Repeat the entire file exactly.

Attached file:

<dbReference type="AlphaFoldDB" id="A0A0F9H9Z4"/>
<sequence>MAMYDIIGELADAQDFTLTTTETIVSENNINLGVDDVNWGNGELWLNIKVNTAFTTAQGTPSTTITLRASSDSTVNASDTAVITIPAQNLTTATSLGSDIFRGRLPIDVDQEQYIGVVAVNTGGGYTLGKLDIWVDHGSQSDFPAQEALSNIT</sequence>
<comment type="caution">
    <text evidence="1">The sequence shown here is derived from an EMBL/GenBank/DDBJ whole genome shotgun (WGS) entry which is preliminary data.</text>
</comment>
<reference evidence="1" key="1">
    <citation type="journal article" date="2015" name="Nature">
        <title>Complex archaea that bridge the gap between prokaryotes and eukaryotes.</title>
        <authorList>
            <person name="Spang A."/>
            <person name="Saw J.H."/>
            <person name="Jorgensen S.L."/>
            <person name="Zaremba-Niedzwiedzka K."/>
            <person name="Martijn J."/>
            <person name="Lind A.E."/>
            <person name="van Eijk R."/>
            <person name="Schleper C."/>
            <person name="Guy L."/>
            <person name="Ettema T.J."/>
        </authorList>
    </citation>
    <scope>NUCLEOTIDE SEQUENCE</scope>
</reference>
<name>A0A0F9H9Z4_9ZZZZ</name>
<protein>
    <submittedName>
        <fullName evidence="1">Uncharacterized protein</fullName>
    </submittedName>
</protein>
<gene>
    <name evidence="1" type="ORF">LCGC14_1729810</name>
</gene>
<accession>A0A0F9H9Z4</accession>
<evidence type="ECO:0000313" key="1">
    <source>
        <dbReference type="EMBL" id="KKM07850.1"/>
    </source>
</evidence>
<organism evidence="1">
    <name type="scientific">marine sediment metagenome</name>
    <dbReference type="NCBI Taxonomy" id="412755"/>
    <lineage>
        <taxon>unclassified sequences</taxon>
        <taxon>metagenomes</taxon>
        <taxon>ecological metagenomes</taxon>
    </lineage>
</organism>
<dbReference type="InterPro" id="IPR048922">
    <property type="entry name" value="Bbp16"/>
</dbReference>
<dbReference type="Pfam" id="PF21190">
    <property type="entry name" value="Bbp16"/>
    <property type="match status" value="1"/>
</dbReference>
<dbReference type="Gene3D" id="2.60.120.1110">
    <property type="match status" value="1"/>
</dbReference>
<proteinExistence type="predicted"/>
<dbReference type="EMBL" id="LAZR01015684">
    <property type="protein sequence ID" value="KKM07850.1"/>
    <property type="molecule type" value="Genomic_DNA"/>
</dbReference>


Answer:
<dbReference type="AlphaFoldDB" id="A0A0F9H9Z4"/>
<sequence>MAMYDIIGELADAQDFTLTTTETIVSENNINLGVDDVNWGNGELWLNIKVNTAFTTAQGTPSTTITLRASSDSTVNASDTAVITIPAQNLTTATSLGSDIFRGRLPIDVDQEQYIGVVAVNTGGGYTLGKLDIWVDHGSQSDFPAQEALSNIT</sequence>
<comment type="caution">
    <text evidence="1">The sequence shown here is derived from an EMBL/GenBank/DDBJ whole genome shotgun (WGS) entry which is preliminary data.</text>
</comment>
<reference evidence="1" key="1">
    <citation type="journal article" date="2015" name="Nature">
        <title>Complex archaea that bridge the gap between prokaryotes and eukaryotes.</title>
        <authorList>
            <person name="Spang A."/>
            <person name="Saw J.H."/>
            <person name="Jorgensen S.L."/>
            <person name="Zaremba-Niedzwiedzka K."/>
            <person name="Martijn J."/>
            <person name="Lind A.E."/>
            <person name="van Eijk R."/>
            <person name="Schleper C."/>
            <person name="Guy L."/>
            <person name="Ettema T.J."/>
        </authorList>
    </citation>
    <scope>NUCLEOTIDE SEQUENCE</scope>
</reference>
<name>A0A0F9H9Z4_9ZZZZ</name>
<protein>
    <submittedName>
        <fullName evidence="1">Uncharacterized protein</fullName>
    </submittedName>
</protein>
<gene>
    <name evidence="1" type="ORF">LCGC14_1729810</name>
</gene>
<accession>A0A0F9H9Z4</accession>
<evidence type="ECO:0000313" key="1">
    <source>
        <dbReference type="EMBL" id="KKM07850.1"/>
    </source>
</evidence>
<organism evidence="1">
    <name type="scientific">marine sediment metagenome</name>
    <dbReference type="NCBI Taxonomy" id="412755"/>
    <lineage>
        <taxon>unclassified sequences</taxon>
        <taxon>metagenomes</taxon>
        <taxon>ecological metagenomes</taxon>
    </lineage>
</organism>
<dbReference type="InterPro" id="IPR048922">
    <property type="entry name" value="Bbp16"/>
</dbReference>
<dbReference type="Pfam" id="PF21190">
    <property type="entry name" value="Bbp16"/>
    <property type="match status" value="1"/>
</dbReference>
<dbReference type="Gene3D" id="2.60.120.1110">
    <property type="match status" value="1"/>
</dbReference>
<proteinExistence type="predicted"/>
<dbReference type="EMBL" id="LAZR01015684">
    <property type="protein sequence ID" value="KKM07850.1"/>
    <property type="molecule type" value="Genomic_DNA"/>
</dbReference>